Living with a Preemie – Part 5

The nurse took us into a patient only elevator and we reached the NICU floor. Security is much tighter up here as you can not enter or exit any doors without being questioned through an intercom or swiping a card. Sue and I were both very excited to see Luke again. We went through the main NICU entrance and down a long hall. There were doorways off of the hall and each led to a little wing of babies in the intensive care. Nurses were busily checking monitors, changing babies and filling out paper work. Anyone we came in contact with was extremely nice and willing to accommodate at a moments notice. We finally reached the wing where Luke was located. Before we can progress we were instructed to wash our hands and sanitize…this is something everyone that enters the NICU must do before going into the wings. We finished and moved right to Luke’s incubator. As we approached a doctor was finishing up a procedure where they carefully insert small tubes into the baby’s belly button. We learned that they do this to continue feeding the baby but seeing it does not make it any less scary. Luke laid there with a number of sensors on his chest, a larger tube and mask over his face and those smaller tubes coming out of his belly button. We spent the next few minutes getting explanations of what they were doing to Luke and what we can expect over the next couple days.

We stayed a little longer and just admired how tiny Luke was and how he was being taken care of. While we watched Luke would occasionally shoot a leg out or close and open his hand. His limbs now had the freedom to go where they wanted without the restriction of Sue’s belly. His fingers and toes were so tiny. Sue was exhausted so we decided to go to her room. The nurse led us through another group of doors and into the ‘mommy & baby’ wing. I opted to stay the next few days with Sue. Nurses frequently came in to continue taking her temperature, check blood pressure and look at the incision. Everything was looking great and as we have learned to expect the nurses were extremely nice.

The next day Sue was very tired so I went into the NICU to look at Luke. I sat down in a very comfortable rocking chair and just stared at him as he lay there breathing. A nurse came over and asked if I would like to assist in his care which includes taking his temperature and changing his diaper. For all three of my boys I was the first to change their diaper. I guess that is not such a magnificent thing for most people but it was a big deal for me. When our first was born I had a fear of changing the messy diaper. I figured that I’d pull the diaper back, see poop and start to dry heave or just throw up. In past experiences with poop and boogers(not my own), while I didn’t actually throw up, I would definitely be sickened. I remember one instance where I had to change my brother when I was younger and I actually donned an apron, dishwashing gloves, tongs, goggles and a surgical mask. And even then I was sickened by just looking into the diaper. When the time came for our first to be changed for the first time I seemed to go on autopilot and it came natural. As the kids get older the diapers are definitely more disturbing and can induce a dry heave now and then but the duty of the parent overrides everything. So it is great that I have progressed.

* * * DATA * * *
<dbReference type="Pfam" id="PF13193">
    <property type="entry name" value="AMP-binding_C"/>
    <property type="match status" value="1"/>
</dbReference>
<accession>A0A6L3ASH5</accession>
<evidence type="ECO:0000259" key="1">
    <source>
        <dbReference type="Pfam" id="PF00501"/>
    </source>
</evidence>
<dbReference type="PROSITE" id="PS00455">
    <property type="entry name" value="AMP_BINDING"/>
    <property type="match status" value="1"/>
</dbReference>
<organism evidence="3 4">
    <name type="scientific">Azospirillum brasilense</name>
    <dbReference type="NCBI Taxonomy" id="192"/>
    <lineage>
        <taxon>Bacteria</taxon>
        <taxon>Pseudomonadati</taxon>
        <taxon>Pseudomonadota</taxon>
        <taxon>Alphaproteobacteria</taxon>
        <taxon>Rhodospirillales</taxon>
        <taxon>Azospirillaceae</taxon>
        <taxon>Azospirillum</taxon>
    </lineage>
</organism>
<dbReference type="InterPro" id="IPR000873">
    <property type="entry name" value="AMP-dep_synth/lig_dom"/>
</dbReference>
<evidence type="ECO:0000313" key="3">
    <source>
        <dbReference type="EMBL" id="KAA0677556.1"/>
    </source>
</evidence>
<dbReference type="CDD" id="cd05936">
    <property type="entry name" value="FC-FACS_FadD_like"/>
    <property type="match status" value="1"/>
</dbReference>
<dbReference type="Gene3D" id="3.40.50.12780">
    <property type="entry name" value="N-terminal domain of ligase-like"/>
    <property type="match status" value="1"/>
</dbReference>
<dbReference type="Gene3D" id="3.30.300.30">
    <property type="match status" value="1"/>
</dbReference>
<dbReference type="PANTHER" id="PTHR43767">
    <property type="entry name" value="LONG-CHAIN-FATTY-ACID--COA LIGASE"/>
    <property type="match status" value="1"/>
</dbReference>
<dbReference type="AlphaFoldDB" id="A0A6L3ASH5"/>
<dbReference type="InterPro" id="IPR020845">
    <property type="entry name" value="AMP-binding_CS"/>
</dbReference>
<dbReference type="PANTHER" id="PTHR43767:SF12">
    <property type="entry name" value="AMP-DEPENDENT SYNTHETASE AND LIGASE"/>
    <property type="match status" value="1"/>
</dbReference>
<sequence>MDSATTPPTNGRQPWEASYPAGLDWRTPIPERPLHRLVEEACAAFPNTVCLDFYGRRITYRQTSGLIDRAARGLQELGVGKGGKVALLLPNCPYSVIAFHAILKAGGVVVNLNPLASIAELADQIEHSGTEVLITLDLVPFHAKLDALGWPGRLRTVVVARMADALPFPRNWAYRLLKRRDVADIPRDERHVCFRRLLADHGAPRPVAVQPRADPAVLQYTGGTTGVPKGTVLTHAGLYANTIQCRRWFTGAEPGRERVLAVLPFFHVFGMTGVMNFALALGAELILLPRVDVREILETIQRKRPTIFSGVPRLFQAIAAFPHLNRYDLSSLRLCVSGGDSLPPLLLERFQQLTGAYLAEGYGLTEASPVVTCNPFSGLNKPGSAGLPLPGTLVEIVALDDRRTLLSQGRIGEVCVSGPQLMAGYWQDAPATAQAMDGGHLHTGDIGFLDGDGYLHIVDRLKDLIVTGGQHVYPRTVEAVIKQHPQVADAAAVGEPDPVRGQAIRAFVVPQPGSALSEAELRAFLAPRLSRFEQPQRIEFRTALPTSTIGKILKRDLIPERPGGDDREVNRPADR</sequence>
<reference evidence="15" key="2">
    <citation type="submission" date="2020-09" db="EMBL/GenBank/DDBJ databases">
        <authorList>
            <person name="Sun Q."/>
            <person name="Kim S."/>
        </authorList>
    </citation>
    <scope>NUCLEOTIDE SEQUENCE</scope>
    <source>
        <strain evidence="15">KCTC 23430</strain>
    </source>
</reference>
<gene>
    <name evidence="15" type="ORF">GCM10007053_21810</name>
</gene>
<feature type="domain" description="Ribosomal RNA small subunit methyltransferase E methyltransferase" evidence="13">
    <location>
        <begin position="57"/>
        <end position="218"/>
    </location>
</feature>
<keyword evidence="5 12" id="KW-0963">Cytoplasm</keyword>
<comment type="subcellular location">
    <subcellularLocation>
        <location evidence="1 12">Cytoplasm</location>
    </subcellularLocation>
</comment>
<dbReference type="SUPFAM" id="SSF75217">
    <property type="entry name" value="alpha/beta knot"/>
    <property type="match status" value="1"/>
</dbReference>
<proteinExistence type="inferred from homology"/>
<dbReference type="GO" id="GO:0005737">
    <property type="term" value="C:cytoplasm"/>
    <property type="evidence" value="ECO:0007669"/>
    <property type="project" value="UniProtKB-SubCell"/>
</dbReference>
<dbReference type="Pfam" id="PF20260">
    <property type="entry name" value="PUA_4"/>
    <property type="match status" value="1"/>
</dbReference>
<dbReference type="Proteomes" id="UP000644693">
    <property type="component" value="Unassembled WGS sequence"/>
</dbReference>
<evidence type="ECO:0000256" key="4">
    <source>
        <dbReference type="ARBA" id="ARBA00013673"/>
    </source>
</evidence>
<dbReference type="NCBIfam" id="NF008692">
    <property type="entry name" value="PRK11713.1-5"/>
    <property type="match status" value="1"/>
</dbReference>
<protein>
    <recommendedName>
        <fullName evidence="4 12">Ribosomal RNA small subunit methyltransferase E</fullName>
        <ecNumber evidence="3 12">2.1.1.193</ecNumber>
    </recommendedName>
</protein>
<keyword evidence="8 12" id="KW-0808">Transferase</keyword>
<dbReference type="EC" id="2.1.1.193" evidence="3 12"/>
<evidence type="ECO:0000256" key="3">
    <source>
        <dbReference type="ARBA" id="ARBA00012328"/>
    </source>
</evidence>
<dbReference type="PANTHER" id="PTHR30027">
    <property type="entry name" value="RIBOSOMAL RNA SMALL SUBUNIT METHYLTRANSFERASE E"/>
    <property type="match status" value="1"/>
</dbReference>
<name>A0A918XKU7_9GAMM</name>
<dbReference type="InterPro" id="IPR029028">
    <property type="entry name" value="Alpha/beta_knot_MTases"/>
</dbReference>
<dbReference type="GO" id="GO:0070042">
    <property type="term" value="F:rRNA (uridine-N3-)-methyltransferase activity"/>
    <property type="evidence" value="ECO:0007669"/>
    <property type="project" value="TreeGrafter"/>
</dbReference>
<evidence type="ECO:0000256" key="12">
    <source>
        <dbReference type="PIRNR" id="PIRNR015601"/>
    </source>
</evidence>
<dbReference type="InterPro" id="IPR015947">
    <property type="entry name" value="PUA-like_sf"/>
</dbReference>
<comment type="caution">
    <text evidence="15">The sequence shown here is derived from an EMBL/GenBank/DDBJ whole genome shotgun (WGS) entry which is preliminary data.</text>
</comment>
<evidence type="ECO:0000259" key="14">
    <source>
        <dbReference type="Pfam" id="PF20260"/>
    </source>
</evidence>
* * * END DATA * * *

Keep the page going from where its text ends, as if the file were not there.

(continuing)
Every couple hours, when Sue was feeling up for it, we would go for a trip from her room to the NICU to see Luke. Each time we went we were encouraged by comments of the nurses and doctors. Luke was progressing well. He started to digest his feedings, needed less help with remembering to breathe and just looked like he was getting the hang of things. After a few days Sue was discharged and we headed home. We now travel down to the hospital two or three times a week, sometimes staying at a hotel for a little extended stay.

About 4 weeks has passed and we are in a position to possibly move Luke to a hospital closer to our area. He has been gaining weight (at the time of this writing 3 lbs. 4oz.) and he is doing everything but eating on his own. When he is moved to a closer hospital his only jobs will be to learn how to eat from a bottle and grow. He will probably have another 3 or 4 weeks in the hospital before he can come home. Each hospital has their own criteria for when a baby is ready to go home including a target weight, breathing infractions, feeding proficiency and others. We were truly blessed by the fact that Luke and Sue did not have any major complications or setbacks. We are also blessed with all the family, friends, doctors, nurses and strangers that have kept us in their thoughts, prayers and helped through the whole situation. We are extremely grateful.

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